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My cousin is dying...

(6 Posts)
SansaryaAgain Thu 30-Mar-17 16:26:20

She's only 49. Fucking cancer. The doctors have given her 2-3 weeks at most. Her youngest daughter is only 10 and is sobbing herself to sleep every night. I wish I could make things better for her but I don't know what to do apart from just be there for her. During the day she's ok as she's distracted by school or playing with my 3yo DS who she adores. And my poor cousin, to know she has to leave her children must be devastating. I keep thinking about how I'd feel if the same happened to me and I had to leave DS.

I'm not sure what the point of posting this is really, guess I'm looking for ideas on how to best support her daughters.

madeleinecreek Thu 30-Mar-17 18:07:16

Are the Macmillan nurses involved? Or other hospice care organisation? She should have been given a named nurse, who would be happy to talk things over with you. Obviously there is nothing you can "do" to make it better (as it's shit) but after your cousin is gone, I would make sure to always talk about her mother /her mother's death (if she wants to) and also been on the lookout for her feeling pressured to grow up too quickly. Hopefully your son will help her feel able to be a child!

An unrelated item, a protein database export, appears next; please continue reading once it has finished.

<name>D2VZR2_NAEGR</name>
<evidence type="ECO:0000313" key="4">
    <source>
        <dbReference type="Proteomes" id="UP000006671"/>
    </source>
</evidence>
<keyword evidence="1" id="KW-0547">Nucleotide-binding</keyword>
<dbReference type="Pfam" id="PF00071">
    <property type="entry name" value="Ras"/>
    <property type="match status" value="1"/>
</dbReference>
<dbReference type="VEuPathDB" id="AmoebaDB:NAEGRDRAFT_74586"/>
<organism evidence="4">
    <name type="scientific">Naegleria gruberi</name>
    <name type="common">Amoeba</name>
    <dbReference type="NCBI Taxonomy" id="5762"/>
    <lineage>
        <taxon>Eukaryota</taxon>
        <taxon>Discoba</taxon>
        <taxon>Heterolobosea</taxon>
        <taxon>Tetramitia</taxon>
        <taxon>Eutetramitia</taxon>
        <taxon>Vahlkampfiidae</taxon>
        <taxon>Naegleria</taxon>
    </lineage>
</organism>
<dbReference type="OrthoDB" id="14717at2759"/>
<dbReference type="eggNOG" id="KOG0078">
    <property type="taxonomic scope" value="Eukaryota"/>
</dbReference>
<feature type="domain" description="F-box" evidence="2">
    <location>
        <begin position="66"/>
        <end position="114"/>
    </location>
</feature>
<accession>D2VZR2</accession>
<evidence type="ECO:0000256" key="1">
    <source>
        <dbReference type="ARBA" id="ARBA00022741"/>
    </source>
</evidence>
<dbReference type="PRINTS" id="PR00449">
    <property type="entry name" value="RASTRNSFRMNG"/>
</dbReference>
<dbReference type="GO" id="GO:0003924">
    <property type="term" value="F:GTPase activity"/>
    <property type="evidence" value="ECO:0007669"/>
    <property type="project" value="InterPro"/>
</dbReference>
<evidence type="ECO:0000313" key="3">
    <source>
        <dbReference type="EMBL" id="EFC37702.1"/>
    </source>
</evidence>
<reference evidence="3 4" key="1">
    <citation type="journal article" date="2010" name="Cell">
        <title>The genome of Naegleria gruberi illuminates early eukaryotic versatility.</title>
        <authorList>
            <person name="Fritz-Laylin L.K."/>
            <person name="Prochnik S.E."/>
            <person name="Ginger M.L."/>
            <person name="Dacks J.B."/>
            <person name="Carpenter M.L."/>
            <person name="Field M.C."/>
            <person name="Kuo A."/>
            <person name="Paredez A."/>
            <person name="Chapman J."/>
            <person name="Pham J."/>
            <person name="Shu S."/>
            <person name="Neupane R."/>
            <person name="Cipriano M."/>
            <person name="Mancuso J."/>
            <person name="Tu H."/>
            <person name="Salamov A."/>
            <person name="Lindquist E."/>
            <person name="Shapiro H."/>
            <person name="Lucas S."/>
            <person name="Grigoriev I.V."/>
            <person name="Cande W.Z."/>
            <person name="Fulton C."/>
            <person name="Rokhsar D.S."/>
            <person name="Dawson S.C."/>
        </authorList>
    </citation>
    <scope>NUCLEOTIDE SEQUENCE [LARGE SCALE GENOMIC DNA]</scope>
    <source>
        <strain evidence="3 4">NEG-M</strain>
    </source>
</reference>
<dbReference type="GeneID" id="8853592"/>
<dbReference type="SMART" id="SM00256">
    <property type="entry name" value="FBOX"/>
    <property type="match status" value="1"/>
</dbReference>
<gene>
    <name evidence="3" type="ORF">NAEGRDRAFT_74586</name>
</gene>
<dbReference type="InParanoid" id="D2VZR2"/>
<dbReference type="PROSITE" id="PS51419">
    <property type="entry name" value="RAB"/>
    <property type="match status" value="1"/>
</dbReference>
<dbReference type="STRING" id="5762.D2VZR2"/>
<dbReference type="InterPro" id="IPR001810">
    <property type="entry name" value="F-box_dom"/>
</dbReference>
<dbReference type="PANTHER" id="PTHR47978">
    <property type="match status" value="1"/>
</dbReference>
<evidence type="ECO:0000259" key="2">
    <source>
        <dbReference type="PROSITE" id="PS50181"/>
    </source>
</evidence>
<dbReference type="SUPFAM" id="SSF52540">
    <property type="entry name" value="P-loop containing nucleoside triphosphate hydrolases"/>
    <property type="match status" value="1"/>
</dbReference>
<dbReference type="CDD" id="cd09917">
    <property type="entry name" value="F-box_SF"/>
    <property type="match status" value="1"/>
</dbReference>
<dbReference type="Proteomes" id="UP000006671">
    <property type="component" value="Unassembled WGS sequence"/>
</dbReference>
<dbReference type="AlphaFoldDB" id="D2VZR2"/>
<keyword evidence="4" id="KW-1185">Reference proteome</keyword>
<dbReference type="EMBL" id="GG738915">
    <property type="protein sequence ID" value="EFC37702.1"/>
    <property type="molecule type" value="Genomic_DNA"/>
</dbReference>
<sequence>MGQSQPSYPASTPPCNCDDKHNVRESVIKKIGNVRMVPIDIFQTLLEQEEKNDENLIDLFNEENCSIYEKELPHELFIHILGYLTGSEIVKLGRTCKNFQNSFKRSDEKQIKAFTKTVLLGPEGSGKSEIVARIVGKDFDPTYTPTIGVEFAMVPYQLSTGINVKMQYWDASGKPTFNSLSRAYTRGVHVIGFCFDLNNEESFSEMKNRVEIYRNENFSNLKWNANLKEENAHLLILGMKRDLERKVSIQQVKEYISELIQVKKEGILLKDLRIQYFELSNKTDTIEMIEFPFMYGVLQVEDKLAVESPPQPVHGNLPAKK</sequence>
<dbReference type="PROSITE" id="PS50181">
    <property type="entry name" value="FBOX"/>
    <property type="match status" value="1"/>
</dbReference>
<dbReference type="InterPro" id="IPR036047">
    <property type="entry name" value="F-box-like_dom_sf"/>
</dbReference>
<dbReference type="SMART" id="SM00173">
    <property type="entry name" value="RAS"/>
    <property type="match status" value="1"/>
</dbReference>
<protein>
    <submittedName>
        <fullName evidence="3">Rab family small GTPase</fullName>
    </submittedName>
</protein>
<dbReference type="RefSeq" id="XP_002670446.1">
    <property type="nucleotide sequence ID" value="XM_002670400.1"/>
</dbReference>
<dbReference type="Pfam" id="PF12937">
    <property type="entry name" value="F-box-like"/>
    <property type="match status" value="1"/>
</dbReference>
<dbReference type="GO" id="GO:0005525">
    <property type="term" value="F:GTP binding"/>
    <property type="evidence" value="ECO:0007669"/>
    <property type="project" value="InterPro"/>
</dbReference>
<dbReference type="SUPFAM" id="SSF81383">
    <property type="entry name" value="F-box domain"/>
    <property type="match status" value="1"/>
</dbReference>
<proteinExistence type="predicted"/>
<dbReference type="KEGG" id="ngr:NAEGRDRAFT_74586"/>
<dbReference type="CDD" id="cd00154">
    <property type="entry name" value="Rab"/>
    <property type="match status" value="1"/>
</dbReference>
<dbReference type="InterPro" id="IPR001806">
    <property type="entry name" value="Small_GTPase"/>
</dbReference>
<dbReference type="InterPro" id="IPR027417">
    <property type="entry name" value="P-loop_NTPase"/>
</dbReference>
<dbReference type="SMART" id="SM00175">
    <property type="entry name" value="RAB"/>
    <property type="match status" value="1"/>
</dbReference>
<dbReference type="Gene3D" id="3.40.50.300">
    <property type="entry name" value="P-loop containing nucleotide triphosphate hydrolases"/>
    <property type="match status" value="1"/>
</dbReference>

SansaryaAgain Fri 31-Mar-17 14:03:08

We aren't in the UK (I'm on holiday here) so there are no Macmillan nurses. The hospital she's in is excellent though, but there isn't a hospice. And she's in so much pain that she can't go home as the painkillers need to be administered by medical staff.

It's so so cruel. My mum is very close to my cousin and is taking it very badly. She's overly emotional at the best of times and this is the worst I've seen her - she says she doesn't want to live etc. I'm not sure how to help, she needs grief counselling but I doubt she'd ever go.

bimbobaggins Sat 01-Apr-17 16:19:07

My ds has recently lost his father and I would say the best way to support her daughters are to keep in touch with them regularly, phone,text ,visit just let them know you are there for them. So many people say they will be there but in reality, after the funeral no one really bothers with you. All it would take would be a message knowing someone was thinking of you

Chasingsquirrels Sat 01-Apr-17 16:25:45

My DH has just died and my children (his step-children) are 11 and 14.
They are ranging from very upset, to being worried about me, to getting on with life, to missing him - and everything else in between, and often a combination at the same time.

DH was diagnosed nearly a year ago, and had a tough year, so it has come gradually for my kids, and I have talked to them about things all the way through and continue to do so.

I had a MacMillian "how to talk to children and young adults about cancer" (or similar) booklet - you could probably find it online.

Is the children's dad still in the picture? How is he coping and is he managing to support the children?

Neolara Sat 01-Apr-17 16:35:51

There is a charity called Winston's Wish that help support bereaved children. It maybe worth getting in touch with them..

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